Cinema representations of birth control and abortion caused anxieties in Ireland a century ago, illustrating some of the class and gender questions the new medium brought to the fore in late 1916. “All thoughtful citizens look forward to the day when the cinematograph will be a great instrument of public education,” began a lead article in the Irish Times of 2 November 1916. “When it claims the right, however, to deal with moral and medical questions of the utmost gravity and delicacy we confess to misgivings” (“Morality Films”).
The occasion of these misgivings was the 8 November exhibition in London of Where Are My Children? (US: Universal, 1916). This film had been co-written and co-directed by Lois Weber, one of the most prominent of early women filmmakers, whose adaptation of the opera The Dumb Girl of Portici (US: Universal, 1916) was on release in Ireland at this time. That Where Are My Children? – or indeed The Dumb Girl of Portici – had been made by a woman writer-director was not the issue or even mentioned by the writer in the Times, who was probably not aware of the fact; even the British trade journal Bioscope misnamed her Louis Weber (“‘Where Are My Children?’”). The Times’ problem was that taboo subject matter was being treated by a popular media form and therefore risked being seen by the wrong sorts of people and in contexts in which it could not be properly controlled by the established authorities in the area, doctors and clerics.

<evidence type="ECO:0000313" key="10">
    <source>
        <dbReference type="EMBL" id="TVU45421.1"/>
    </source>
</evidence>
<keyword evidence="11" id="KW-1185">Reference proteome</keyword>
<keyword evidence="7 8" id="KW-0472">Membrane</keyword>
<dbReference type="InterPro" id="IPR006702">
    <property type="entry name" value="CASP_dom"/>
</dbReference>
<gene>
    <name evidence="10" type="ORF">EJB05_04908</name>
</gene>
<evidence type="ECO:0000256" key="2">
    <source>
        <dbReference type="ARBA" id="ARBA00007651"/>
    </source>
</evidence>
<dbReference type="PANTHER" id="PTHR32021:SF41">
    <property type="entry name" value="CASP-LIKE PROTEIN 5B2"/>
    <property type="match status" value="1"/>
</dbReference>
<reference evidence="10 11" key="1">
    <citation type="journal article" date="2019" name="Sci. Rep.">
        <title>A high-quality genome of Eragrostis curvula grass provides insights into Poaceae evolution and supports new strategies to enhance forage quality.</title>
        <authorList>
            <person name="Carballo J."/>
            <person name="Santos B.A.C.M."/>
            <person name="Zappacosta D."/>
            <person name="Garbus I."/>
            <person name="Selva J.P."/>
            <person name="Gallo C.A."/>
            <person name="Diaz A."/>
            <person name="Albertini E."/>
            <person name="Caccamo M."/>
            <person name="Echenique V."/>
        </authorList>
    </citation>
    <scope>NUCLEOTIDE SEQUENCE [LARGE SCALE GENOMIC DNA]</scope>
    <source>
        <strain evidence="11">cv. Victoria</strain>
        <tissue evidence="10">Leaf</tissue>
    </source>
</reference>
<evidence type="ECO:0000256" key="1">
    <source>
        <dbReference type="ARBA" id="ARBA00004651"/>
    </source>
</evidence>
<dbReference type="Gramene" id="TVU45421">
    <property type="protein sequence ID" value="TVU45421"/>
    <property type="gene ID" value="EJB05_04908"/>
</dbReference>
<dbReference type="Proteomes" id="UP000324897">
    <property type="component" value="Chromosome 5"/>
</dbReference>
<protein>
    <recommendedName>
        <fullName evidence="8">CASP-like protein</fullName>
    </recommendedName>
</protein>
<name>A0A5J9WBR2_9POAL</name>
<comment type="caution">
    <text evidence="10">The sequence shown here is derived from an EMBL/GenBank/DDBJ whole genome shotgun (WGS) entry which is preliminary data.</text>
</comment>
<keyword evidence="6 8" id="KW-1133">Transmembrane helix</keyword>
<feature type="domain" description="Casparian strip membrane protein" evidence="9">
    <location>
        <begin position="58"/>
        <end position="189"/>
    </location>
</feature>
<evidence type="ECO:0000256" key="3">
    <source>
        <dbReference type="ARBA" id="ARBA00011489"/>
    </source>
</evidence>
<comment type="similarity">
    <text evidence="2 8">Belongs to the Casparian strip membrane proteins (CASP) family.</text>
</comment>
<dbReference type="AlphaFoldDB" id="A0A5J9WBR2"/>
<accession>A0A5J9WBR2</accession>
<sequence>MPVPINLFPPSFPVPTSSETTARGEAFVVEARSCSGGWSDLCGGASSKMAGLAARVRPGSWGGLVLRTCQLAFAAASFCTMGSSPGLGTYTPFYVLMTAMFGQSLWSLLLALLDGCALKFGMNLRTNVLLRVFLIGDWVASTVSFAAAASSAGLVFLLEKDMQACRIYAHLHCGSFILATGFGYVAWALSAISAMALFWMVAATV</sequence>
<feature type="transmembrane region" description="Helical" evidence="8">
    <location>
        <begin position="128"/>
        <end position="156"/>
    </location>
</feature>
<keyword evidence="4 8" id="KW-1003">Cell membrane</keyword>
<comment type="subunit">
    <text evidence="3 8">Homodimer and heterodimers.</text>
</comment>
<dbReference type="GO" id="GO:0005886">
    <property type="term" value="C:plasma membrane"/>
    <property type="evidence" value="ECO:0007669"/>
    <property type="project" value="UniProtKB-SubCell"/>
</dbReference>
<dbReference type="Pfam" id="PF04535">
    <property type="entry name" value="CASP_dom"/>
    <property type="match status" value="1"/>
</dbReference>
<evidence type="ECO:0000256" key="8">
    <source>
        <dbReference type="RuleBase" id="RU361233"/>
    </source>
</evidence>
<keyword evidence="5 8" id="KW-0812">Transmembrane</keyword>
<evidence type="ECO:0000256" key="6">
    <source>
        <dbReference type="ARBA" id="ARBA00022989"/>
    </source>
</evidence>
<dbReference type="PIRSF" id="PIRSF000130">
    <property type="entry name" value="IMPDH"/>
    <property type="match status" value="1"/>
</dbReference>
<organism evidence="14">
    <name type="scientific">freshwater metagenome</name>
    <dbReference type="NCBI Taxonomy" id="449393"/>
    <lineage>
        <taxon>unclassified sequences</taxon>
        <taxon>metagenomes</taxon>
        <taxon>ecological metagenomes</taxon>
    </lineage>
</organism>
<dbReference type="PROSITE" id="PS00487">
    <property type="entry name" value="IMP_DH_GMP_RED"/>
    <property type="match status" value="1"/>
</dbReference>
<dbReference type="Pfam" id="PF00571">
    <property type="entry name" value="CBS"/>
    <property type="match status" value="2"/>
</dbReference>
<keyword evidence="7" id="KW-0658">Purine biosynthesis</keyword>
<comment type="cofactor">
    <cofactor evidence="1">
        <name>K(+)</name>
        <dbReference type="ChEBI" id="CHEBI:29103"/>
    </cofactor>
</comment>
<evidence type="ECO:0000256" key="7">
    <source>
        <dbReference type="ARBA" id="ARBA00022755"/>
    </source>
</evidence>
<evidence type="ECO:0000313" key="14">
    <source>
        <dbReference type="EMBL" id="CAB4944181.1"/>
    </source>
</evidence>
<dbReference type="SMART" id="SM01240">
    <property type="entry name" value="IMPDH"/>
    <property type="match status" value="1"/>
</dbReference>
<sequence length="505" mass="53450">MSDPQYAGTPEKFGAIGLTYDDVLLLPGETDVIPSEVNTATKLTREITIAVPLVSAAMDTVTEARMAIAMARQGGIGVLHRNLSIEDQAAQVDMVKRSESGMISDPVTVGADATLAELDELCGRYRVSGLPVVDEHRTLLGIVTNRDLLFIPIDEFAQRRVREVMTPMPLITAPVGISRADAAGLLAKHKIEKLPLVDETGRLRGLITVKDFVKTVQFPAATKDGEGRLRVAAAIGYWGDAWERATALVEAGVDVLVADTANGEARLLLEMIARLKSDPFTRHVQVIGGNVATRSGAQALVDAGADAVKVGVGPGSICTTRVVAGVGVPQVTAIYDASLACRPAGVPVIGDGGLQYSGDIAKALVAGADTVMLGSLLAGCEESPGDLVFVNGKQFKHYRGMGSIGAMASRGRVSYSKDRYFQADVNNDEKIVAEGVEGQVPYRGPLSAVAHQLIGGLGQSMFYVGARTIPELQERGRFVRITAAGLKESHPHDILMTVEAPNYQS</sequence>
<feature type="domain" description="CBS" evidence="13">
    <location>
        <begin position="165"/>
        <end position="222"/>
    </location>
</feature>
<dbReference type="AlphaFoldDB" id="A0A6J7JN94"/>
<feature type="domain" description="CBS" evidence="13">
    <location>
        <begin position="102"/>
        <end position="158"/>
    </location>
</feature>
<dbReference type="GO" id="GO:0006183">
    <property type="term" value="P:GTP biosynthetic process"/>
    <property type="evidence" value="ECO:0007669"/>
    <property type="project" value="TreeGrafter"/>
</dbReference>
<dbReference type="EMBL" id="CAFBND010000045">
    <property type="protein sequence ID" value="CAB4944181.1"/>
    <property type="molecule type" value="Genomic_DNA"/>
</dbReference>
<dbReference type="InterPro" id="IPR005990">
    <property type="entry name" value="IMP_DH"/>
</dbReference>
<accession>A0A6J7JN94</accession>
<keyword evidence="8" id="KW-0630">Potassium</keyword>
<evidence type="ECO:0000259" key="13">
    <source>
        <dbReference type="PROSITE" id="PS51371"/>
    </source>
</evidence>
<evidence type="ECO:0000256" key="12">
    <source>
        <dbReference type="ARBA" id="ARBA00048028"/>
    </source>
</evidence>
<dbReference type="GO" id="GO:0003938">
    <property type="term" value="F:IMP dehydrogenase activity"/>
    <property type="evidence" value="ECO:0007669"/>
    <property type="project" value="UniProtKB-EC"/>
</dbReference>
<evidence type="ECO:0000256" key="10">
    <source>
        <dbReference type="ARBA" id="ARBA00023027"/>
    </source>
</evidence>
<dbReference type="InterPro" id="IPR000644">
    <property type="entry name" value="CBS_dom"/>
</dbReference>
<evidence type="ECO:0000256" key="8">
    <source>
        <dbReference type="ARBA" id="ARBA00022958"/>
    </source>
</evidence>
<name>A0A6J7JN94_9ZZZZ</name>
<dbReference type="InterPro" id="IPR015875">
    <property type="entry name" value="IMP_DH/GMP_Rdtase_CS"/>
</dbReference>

However, the first exhibition that the Times referred to was to be to a “distinguished audience” that included “the Duchess of Marlborough, Lady Sydenham, the Bishop of Barking, the Chief Rabbi, the Rev. F. B. Meyer, Sir Home Gordon, Sir John Kirk, Mr. Joynston-Hicks, M.P., Dr Saleeby, Principal Garvie, and many others” (“The Birth-Limitation Picture”). Despite this litany of the thoroughly right people from the aristocracy, government and clergy, the Irish Times was not impressed that the film had been passed by the National Council of Public Morals, which